In the 2013 case Shelby County v. Holder, the U.S. Supreme Court dismantled Sections 4 and 5 of the Voting Rights Act of 1965 (VRA), the preclearance requirements often conceptualized as the heart of the VRA. Currently, other crucial protections against discriminatory voting rules and redistricting maps are on the Court’s chopping block.
While it’s accurate to say that the Court has “gutted” the VRA, this fails to capture the important sections of the VRA still in full effect. Section 11(b) is one of those crucial protections — it safeguards against voter intimidation and remains shockingly relevant in 2023.
Why do we need legislation to protect against voter intimidation?
When Black men gained political rights through the post-Civil War 13th, 14th and 15th Amendments, there was active participation in politics by Black citizens, many of whom were formerly enslaved. One historian estimates that around 2,000 Black Americans were elected to public office at local, state and federal levels during Reconstruction. An illustrative example is in Louisiana, where five Black Louisianans were elected to statewide office during the Reconstruction period, but none in the 146 years since then.
In response to the growing political and economic power of Black men, Southern states adopted laws that were specifically tailored to disenfranchise Black voters — poll taxes, grandfather clauses, literacy tests, felony disenfranchisement and more. But no tool was more effective than the long reign of violence and terror. In response to a contested 1872 gubernatorial election in Louisiana, a white mob killed over 100 Black men.
Just a few years before the Louisiana massacre, President Ulysses Grant signed several enforcement acts into law, attempting to counteract the continuing disregard for the Reconstruction amendments. These are sometimes referred to as the Ku Klux Klan (KKK) Acts, aimed at punishing the violent white supremacist group for its resistance to Black political power. The KKK Act of 1871, which contains an important precursor to Section 11(b), is still used in litigation today. The KKK Act establishes the basis for an individual to bring legal action against any individuals or organizations conspiring “to prevent by force, intimidation, or threat, any citizen who is lawfully entitled to vote.” Nearly a century later, further protections were enshrined in Section 131(b) of the Civil Rights Act of 1957, but neither laws went far enough.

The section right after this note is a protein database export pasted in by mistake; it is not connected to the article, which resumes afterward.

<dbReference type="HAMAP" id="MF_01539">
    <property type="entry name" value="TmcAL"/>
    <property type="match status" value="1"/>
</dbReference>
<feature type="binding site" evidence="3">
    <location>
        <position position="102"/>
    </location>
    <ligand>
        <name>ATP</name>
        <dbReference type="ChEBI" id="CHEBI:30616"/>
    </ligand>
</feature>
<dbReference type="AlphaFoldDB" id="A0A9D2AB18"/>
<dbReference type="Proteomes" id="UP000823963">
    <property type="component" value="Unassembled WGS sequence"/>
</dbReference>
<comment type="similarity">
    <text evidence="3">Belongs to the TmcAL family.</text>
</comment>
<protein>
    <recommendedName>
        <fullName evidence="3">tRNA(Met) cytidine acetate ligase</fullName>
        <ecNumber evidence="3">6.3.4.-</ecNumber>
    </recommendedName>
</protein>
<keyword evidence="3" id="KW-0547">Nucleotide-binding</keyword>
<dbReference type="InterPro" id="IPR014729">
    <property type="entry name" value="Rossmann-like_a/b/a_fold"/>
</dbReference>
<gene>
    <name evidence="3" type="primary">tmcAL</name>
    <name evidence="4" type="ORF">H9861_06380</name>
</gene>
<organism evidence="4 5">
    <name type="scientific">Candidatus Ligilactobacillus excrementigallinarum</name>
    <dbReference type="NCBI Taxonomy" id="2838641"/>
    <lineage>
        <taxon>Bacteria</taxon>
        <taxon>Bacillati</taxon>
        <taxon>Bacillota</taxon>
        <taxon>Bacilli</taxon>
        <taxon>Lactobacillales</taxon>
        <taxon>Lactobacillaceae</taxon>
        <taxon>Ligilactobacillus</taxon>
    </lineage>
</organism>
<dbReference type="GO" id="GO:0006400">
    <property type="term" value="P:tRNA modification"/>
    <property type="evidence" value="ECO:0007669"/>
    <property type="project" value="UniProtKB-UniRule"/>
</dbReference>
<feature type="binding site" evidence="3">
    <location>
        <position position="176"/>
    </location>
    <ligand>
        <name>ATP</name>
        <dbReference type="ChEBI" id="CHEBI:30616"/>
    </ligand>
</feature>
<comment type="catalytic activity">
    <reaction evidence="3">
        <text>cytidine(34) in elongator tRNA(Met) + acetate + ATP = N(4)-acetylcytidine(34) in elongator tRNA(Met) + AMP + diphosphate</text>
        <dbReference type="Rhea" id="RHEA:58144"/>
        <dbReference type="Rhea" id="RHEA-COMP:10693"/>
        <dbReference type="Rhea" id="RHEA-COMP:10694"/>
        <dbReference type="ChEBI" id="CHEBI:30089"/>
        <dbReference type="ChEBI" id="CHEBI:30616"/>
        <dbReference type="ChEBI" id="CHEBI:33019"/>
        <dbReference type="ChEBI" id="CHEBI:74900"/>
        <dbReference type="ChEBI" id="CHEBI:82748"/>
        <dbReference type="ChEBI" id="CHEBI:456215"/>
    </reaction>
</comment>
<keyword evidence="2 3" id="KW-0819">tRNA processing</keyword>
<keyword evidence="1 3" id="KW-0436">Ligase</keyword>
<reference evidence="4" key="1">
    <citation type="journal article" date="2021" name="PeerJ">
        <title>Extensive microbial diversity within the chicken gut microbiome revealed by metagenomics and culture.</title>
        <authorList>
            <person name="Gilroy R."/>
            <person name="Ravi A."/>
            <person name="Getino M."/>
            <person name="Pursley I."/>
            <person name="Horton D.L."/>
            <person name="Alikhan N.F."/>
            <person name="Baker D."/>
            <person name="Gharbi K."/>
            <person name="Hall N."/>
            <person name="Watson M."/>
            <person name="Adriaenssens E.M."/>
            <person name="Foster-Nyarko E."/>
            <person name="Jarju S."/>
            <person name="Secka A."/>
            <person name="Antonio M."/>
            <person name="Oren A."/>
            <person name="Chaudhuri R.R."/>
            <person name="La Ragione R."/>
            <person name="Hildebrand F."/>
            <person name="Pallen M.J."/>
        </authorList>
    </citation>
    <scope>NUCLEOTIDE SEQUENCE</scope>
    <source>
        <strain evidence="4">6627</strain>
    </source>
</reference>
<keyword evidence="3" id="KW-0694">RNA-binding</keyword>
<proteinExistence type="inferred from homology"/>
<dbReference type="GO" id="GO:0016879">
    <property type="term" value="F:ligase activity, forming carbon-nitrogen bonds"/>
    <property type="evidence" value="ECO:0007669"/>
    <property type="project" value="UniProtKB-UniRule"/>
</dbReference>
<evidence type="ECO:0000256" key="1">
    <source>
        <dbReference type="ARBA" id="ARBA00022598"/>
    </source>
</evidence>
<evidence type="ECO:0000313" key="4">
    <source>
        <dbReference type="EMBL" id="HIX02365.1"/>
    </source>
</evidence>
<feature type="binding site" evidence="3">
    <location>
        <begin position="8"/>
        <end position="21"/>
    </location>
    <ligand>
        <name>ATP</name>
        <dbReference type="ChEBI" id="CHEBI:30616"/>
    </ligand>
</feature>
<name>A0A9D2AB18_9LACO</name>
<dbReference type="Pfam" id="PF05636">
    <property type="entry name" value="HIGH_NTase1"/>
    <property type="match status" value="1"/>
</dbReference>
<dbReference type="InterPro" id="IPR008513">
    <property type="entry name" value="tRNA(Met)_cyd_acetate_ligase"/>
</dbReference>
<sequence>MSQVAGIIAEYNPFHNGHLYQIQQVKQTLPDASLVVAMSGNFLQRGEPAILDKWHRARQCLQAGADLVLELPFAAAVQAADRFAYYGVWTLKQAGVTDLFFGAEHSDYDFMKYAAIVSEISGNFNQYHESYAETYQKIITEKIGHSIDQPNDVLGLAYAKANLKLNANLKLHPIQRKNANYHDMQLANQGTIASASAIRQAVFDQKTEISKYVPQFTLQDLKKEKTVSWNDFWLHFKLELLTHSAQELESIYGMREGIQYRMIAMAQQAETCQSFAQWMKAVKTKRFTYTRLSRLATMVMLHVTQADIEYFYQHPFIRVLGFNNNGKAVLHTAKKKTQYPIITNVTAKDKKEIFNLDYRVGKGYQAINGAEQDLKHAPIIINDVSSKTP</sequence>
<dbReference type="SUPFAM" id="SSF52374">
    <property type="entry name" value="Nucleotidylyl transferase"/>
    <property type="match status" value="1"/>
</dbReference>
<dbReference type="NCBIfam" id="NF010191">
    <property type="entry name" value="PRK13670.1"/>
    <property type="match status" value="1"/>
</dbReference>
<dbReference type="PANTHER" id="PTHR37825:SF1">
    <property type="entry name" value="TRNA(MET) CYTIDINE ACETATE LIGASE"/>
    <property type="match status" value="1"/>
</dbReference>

Despite these reforms, voter intimidation remained a fixture of the Jim Crow period throughout the majority of the 20th century, prompting Congress to pass Section 11(b).
What does Section 11(b) do?
Enacted in 1965, Section 11(b) of the VRA outlaws any act that is likely to intimidate voters: “No person, whether acting under color of law or otherwise, shall intimidate, threaten, or coerce, or attempt to intimidate, threaten, or coerce any person for voting or attempting to vote.” The provision extends the same protections to anyone “urging or aiding” another individual to vote.
The section has similar protections to its precursors — the 1871 KKK Act and 1957 Civil Rights Act — but it was specifically drafted to be broader, and consequently more enforceable, than Section 131(b) in the 1957 legislation. Additionally, unlike Section 131(b), Section 11(b) of the VRA does not require proving intent or racial motivation, making it a more useful legal tool.
There has been a resurgence of Section 11(b) claims in the past two years.
According to a 2015 NYU Law Review article, Section 11(b) was brought sparingly in litigation in the decades after the VRA’s enactment. In fact, from 1965 to 2010, there were only 13 recorded voter intimidation cases that brought Section 11(b) claims.
Notably, this list includes at least one case with wide-reaching implications. In advance of a close New Jersey gubernatorial election in 1981, a vigilante police group calling themselves the National Ballot Security Task Force spent time in predominantly Black and Latino neighborhoods. The task force was actually created by the Republican National Committee (RNC) and engaged in other suppressive tactics. The Democratic National Committee filed a Section 11(b) case, leading to a consent decree that governed the RNC’s behavior for the next 35 years. It remained in effect until December 2017.
Voter intimidation isn’t a relic of the past. Often under the pretext of preventing voter fraud, there has been a resurgence of voter intimidation in the 2020 and 2022 elections, leading to at least six Section 11(b) cases just in the past two years. Several of these cases are ongoing, meaning that outstanding decisions could inform the body of law around voter intimidation, and hopefully, deter future conduct.